sex week college
May 22, 2017

College “Sex Week” Promoting Exploitive Sex Tips at a Campus Near You

In March, Ohio University geared up for its most recent “Sex Week,” a four-day event where sex-related activities were hosted at a different campus location each day. Students sought to “destigmatize the conversation around sex” and “widen the conversation” to include types of sex outside of what is considered to be “conventional,” but in the attempt to be more open-minded and inclusive, they may have done more harm than good.

Sex Week events are purported to focus on “encouraging safe sex,” but in reality often promote risky sexual practices. OU’s Sex Week events this year included events like “50 Shades of What?” following the trend of other universities to expand past sex education and promote more extreme and unhealthy sexual practices like BDSM and polyamory through “fun activities and educational events.” Many of OU’s Sex Week topics and activities trivialize sex, contradict safe sex messages, and propagate misconceptions that dangerous sexual practices are healthy, harmless, and liberating.

Ohio University is not the only university to host a Sex Week on its campus, nor is it the most extreme. Sex Week is a longstanding tradition at many universities such as Yale, Harvard, Columbia, University of Chicago, and Brown, many of which boast of events such as “Anal 101” and “Bondage 101” BDSM tutorials.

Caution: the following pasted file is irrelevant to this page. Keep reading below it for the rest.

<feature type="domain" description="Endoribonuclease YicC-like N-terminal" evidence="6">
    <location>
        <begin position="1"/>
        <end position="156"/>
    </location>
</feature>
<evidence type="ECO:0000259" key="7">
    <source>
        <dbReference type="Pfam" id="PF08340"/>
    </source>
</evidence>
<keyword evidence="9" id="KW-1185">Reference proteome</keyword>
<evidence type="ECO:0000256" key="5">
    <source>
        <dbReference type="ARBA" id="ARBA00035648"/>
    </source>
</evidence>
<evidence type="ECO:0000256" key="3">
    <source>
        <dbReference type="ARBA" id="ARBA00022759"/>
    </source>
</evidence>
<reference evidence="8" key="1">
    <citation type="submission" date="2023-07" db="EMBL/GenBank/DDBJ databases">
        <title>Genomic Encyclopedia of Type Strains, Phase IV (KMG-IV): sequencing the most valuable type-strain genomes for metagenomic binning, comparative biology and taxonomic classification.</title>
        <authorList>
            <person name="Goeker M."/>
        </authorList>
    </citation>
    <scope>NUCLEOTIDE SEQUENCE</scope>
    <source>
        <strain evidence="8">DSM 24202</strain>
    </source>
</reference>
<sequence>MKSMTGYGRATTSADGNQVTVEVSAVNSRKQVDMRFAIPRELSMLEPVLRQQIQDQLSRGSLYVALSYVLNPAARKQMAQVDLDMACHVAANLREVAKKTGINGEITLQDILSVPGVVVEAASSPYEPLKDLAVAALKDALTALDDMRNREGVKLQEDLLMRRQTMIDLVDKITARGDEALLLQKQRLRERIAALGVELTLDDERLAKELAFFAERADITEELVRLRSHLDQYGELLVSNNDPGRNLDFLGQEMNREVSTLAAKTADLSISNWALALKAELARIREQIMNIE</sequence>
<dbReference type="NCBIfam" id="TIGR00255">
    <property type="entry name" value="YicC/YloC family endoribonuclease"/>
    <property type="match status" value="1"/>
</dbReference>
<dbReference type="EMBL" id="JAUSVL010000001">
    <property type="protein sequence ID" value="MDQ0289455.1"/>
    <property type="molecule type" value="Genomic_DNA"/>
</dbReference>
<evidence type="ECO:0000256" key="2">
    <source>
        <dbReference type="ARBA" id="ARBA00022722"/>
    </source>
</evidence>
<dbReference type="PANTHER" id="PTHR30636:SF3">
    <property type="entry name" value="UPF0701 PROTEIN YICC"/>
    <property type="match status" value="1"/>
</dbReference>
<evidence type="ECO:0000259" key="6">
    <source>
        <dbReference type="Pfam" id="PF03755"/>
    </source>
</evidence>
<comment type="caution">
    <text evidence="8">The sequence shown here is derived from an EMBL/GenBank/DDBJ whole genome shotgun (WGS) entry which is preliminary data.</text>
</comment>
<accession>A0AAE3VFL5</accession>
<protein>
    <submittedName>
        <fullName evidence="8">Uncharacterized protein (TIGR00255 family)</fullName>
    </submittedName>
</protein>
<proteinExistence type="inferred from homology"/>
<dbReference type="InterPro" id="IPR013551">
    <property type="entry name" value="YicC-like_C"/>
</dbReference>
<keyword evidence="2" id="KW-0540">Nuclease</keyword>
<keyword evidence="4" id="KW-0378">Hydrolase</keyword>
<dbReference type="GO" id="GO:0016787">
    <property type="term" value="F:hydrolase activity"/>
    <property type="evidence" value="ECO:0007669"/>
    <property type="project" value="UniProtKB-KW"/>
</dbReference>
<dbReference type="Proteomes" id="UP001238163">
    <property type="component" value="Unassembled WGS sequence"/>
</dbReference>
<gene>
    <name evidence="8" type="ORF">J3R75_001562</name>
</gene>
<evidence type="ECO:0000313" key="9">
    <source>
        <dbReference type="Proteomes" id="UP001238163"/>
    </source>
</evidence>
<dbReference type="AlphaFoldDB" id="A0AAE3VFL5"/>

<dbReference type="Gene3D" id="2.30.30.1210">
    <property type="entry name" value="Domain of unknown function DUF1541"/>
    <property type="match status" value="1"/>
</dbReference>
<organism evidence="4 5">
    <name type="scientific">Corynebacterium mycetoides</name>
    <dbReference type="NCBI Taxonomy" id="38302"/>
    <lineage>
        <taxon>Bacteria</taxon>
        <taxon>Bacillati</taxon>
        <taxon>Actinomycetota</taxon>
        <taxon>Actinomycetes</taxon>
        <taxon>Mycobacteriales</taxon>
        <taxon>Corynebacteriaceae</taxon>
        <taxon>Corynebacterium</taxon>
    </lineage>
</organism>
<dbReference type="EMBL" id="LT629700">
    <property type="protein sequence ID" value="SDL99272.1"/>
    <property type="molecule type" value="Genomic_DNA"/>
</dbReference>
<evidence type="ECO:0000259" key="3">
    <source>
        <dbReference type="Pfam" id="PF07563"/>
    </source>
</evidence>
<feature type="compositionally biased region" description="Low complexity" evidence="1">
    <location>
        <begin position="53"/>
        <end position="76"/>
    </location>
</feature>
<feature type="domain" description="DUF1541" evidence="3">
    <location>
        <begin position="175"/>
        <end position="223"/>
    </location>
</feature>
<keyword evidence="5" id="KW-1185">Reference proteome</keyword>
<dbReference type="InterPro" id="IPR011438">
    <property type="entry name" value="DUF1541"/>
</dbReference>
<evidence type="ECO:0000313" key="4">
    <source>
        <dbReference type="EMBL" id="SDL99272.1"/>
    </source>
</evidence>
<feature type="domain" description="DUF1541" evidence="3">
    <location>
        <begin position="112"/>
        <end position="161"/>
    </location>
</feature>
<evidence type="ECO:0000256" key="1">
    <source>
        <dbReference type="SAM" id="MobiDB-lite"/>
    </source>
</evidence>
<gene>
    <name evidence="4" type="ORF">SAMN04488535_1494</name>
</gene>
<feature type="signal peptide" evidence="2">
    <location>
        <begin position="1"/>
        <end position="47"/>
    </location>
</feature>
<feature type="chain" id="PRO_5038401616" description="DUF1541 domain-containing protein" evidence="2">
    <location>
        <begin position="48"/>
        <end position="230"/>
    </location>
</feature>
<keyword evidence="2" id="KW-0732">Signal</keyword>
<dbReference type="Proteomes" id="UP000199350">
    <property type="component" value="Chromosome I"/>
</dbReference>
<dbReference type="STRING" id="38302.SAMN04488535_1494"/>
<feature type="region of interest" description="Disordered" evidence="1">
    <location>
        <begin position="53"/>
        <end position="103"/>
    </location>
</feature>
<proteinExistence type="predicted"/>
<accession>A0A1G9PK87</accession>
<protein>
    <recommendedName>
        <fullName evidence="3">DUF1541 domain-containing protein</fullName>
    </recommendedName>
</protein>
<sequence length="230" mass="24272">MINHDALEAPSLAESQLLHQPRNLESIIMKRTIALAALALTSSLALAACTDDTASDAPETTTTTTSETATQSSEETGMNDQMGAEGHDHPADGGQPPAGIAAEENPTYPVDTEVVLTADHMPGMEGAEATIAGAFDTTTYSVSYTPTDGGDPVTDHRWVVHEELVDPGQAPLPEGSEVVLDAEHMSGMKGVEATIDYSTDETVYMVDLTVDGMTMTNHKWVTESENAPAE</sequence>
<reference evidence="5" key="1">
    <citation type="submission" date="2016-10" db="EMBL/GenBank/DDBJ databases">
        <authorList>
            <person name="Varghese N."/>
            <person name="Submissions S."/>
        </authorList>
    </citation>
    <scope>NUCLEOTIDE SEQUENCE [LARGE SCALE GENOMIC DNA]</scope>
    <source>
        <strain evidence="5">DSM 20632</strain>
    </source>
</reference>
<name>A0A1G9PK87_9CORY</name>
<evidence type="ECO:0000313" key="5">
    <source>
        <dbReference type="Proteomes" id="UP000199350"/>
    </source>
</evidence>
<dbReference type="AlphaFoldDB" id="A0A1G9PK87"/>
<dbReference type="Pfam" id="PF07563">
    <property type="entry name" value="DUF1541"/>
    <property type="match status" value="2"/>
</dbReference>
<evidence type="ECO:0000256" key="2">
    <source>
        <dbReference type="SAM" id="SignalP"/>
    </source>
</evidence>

College sexual assault is already a huge issue, and perpetuating false ideas about what constitutes healthy sexuality only worsens the problem. In a national survey, 23% of female college students—nearly one in four—experienced some form of nonconsensual sexual contact while in college, and the majority of sexual assault cases—whether committed on colleges campuses or elsewhere—go unreported.

Multiple reports of rape at Ohio University and Yale, among others, highlight the prevalence and seriousness campus sexual assault. Hosting Sex Week events that normalize risky sexual behaviors is fueling this problem, not helping it.

NCOSE has created a campaign to bring awareness to this issue and help students to combat exploitative Sex Week events on their own campuses. To learn more, visit our Sex Week campaign page.

Kimberlee Tinio Forsgren


Kimberlee Tinio Forsgren is a communications intern at the National Center on Sexual Exploitation. She is currently earning a bachelor’s degree in English at Brigham Young University (BYU) with a minor in Digital Humanities and Technology. Kimberlee’s interest in activism has flourished since she joined BYU’s Anti-Human Trafficking Club at the beginning of 2016, where she has donated her creative talents and efforts to raising awareness about this important issue, and continues in her work at NCOSE. In her spare time, Kimberlee enjoys doing freelance graphic design, cooking, and spending time with her husband, Ben, who is also an intern at NCOSE.

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